Folks, it’s time to slay this monster once and for all. Software will never be 100% open. Vendors want to open their software just enough to make it interoperable, but not to the point of making it easily replaceable. Therefore, while BEA WebLogic and IBM WebSphere are both J2EE-compliant, it’s quite difficult to switch from one to the other. Furthermore, Microsoft has little reason to publish Windows source code, while Oracle has scant incentive to make its database open source.
Vendors get far more generous with source code where the product itself isn’t strategic, but overall market control is. For instance, the user interface features of IBM’s Eclipse and Sun’s NetBeans Java environment are rather trivial, but when released to the open source community, they become stalking horses for third party support (IBM won thanks to WebSphere’s overwhelming presence). Similarly, C# means little to Microsoft’s core business, but donated to the international standards community, it provides a wedge into Java’s base.
Forget about “open.” Everybody’s products are open to a point. Instead, think interoperability, which is exactly why vendors are coalescing around web services.
By now the news is sinking in about the U.S. District Court’s refusal to halt Oracle’s bid for PeopleSoft. As we’ve noted previously, we never believed that DOJ had a case. With core ERP growth prospects limited, the field is overdue for consolidation. On numbers alone, a combined Oracle/PeopleSoft combination would barely exceed 15%, according to recent Gartner figures.
But the case was about popularity, not numbers. The only problem with that approach is that U.S. anti-trust law is about the opposite. Yes, the market long ago rejected Oracle applications in favor of SAP, and to a lesser extent PeopleSoft. Nobody ever liked Oracle for its high-pressure sales tactics and forced upgrade marches, an impression that didn’t change after Oracle was forced by legal discovery to reveal that, yes, it really did plan to liquidate PeopleSoft’s products and organization. Ironically, while PeopleSoft is cast as the victim, it behaved virtually identically as it digested J.D. Edwards. Maybe it didn’t draw the scrutiny because those most affected were AS/400 customers, a segment that the market has largely forgotten about anyway.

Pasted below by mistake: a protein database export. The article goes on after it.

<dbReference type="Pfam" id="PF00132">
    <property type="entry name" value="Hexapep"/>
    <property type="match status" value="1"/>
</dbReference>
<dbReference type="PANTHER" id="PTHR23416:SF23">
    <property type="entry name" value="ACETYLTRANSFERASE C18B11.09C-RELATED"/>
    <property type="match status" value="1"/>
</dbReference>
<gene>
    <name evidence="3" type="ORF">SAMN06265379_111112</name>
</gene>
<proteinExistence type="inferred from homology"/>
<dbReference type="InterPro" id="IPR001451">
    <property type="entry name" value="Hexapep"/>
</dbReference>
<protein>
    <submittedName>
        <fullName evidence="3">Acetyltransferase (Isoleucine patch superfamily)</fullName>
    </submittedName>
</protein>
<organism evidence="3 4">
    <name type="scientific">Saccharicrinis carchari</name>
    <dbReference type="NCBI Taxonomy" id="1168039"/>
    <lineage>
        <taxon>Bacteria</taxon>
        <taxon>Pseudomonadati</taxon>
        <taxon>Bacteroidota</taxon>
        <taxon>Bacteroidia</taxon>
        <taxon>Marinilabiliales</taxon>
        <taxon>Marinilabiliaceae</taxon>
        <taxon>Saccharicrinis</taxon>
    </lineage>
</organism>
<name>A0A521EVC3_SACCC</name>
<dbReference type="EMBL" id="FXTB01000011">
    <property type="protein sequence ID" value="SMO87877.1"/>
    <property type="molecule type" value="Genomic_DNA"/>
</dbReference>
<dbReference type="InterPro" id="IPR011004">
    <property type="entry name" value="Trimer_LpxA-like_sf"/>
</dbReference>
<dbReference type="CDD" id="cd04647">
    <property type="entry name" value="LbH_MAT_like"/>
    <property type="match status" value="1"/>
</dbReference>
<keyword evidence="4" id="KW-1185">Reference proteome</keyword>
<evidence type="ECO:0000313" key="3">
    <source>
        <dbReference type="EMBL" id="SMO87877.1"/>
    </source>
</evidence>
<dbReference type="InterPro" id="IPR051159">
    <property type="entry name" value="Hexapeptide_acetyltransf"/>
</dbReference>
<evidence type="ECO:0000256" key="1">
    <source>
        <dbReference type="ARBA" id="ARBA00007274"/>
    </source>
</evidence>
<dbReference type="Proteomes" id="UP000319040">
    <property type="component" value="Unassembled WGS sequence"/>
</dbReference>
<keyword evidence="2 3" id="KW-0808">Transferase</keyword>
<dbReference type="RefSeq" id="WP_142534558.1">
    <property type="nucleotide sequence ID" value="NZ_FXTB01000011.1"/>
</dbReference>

Obviously this isn’t the last battle, but the only way for PeopleSoft to escape this situation alive is for Oracle’s own numbers to tank and for PeopleSoft to miraculously grow market share for a product whose future existence is questionable. Our hunch is that this is the beginning of the end.
Beyond the fact that antitrust law is not written for customers, we draw several conclusions from this soap opera:
1. For customers: Keep behaving like investors, evaluating vendor viability when you buy product. While you don’t have to stick with household names, you should (A) have an escape plan, (B) document all logic and interfaces, and (C) hope beyond hope that the brilliant startup that you’ve discovered eventually gets acquired by IBM, SAP, Cisco, or Microsoft. We hate to say that, but it’s true.
2. For vendors, don’t shoot for the upper right hand side of Gartner’s Magic Quadrant. Strive instead to become the kind of household brand that nobody gets fired for buying. We hate saying that, too.
3. For Oracle, your bid for PeopleSoft will be a pyric victory. If you actually pull it off, make it a reverse acquisition, where your product is yanked in favor of PeopleSoft. But seriously folks, could you really imagine Larry Ellison behaving so sensibly?